Variability in contact precautions to control the nosocomial spread of multi-drug resistant organisms in the endemic setting: a multinational cross-sectional survey
Antimicrobial Resistance & Infection Controlvolume 7, Article number: 81 (2018)
Definitions and practices regarding use of contact precautions and isolation to prevent the spread of gram-positive and gram-negative multidrug-resistant organisms (MDRO) are not uniform.
We conducted an on-site survey during the European Congress on Clinical Microbiology and Infectious Diseases 2014 to assess specific details on contact precaution and implementation barriers.
Attendants from 32 European (EU) and 24 non-EU countries participated (n = 213). In EU-respondents adherence to contact precautions and isolation was high for Methicillin-resistant Staphylococcus aureus (MRSA), carbapenem-resistant Enterobacteriaceae, and MDR A. baumannii (84.7, 85.7, and 80%, respectively) whereas only 68% of EU-respondents considered any contact precaution measures for extended-spectrum-beta-lactamase (ESBL) producing non-E. coli. Between 30 and 45% of all EU and non-EU respondents did not require health-care workers (HCW) to wear gowns and gloves at all times when entering the room of a patient in contact isolation. Between 10 and 20% of respondents did not consider any rooming specifications or isolation for gram-positive MDRO and up to 30% of respondents abstain from such interventions in gram-negative MDRO, especially non-E. coli ESBL. Understaffing and lack of sufficient isolation rooms were the most commonly encountered barriers amongst EU and non-EU respondents.
The effectiveness of contact precautions and isolation is difficult to assess due to great variation in components of the specific measures and mixed levels of implementation. The lack of uniform positive effects of contact isolation to prevent transmission may be explained by the variability of interpretation of this term. Indications for contact isolation require a global definition and further sound studies.
The European Society of Clinical Microbiology and Infectious Diseases (ESCMID) and Healthcare Infection Control Practices Advisory Committee (HICPAC) have defined multidrug-resistant organisms (MDRO) that qualify for contact precautions and isolation . According to HICPAC, contact precaution measures are indicated if transmission of an infectious agent is not interrupted by the use of standard precautions alone due to environmental contamination and, therefore, requires HCW to wear gloves and gowns upon room entry, not only if contact with blood or body fluid is anticipated. HICPAC also recommends that such patients should be placed preferably in a single room . Similarly, the guidelines on prevention of transmission of gram-negative MDRO issued by ESCMID require contact precaution for patients colonized or infected with an epidemiologically targeted organism, that includes wearing gloves and gowns upon entry to the room and the use of patient-dedicated or single-use disposable non-critical equipment  (Table 1).
However, there is no uniform definition of multidrug resistance in gram-negative bacteria and the indications to implement isolation precaution measures for MDRO vary substantially . Reasons for this are not well understood. The variability in practices and the strictness of implementation (e.g. whether gowns and gloves are worn upon room entry or only if contact with blood or bodily fluid is anticipated, or whether implementation of contact precaution and isolation depends on the presence or absence of patient risk factors), has not been well studied amongst health-care professionals. This is of major relevance when examining the success of prevention and control of the spread of MDRO and when designing studies to look at the effectiveness of such interventions. Interestingly, comparison of national MRSA guidelines of 13 European (EU) countries has also shown divergent implementation regarding donning of gloves and gowns .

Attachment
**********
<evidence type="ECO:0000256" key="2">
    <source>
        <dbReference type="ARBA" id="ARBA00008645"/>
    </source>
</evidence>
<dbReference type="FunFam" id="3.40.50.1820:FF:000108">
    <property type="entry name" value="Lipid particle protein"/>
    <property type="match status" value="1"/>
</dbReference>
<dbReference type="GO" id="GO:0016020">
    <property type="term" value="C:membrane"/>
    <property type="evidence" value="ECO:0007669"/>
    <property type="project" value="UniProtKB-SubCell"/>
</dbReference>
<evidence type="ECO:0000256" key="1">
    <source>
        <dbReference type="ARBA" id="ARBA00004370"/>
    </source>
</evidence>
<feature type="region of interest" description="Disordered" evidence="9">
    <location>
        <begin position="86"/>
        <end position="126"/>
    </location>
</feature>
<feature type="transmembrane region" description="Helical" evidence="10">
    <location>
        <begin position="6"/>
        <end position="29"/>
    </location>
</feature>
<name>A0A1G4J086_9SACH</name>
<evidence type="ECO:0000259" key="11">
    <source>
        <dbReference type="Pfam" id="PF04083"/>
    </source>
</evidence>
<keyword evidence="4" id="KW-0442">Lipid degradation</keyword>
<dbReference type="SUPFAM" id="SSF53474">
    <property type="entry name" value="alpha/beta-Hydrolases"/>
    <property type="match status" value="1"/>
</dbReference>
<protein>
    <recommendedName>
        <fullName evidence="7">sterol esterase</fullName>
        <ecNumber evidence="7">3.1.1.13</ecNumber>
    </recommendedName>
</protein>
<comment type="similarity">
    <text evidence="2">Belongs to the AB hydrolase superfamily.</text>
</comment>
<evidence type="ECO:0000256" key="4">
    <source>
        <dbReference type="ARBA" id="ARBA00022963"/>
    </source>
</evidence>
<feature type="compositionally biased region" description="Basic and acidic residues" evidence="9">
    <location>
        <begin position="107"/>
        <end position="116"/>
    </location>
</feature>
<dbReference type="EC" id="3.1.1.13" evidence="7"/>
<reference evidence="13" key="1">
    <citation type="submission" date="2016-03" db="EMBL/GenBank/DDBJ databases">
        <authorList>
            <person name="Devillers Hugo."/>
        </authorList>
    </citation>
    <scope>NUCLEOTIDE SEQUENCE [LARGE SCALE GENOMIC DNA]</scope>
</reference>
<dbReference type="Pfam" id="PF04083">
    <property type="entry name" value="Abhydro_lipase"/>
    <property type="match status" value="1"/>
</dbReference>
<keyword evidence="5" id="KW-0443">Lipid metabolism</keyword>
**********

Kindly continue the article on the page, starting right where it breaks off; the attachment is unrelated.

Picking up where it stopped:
Our main survey aims were to explore the diversity in adopting contact precaution and isolation practices for gram-positive and gram-negative MDRO and to assess barriers to their implementation.
After an in-depth discussion amongst the ESCMID nosocomial infection study group (ESGNI) committee members we decided to focus on the indication, circumstances and implementation of contact precautions and isolation for MRSA, glycopeptide-resistant enterococci (GRE), extended-spectrum-beta-lactamase-producing Enterobacteriaceae (ESBL-E) and carbapenem-resistant Enterobacteriaceae (CRE), MDR P. aeruginosa, and MDR A. baumannii.
A questionnaire survey was developed by the authors and distributed amongst the ESGNI committee members for revision. Levels of agreement on barriers frequently encountered during implementation were measured on a 5-point Likert scale (3 being neutrality) . The survey was then transferred onto Survey Monkey®  and pilot-tested among a broader group including five infection control nurses and five infectious diseases physicians from Switzerland, Germany and the USA.
The online survey was applied to attendees of the 2014 ECCMID in Barcelona, Spain. On-site participant recruitment was by study team members during the regular opening hours. Individuals were invited to complete the survey at a booth. Study team members addressed any issues of comprehension. As a recruitment incentive, there was a lottery with three prizes. In addition, the online survey was open to all ESCMID members for six weeks after the congress.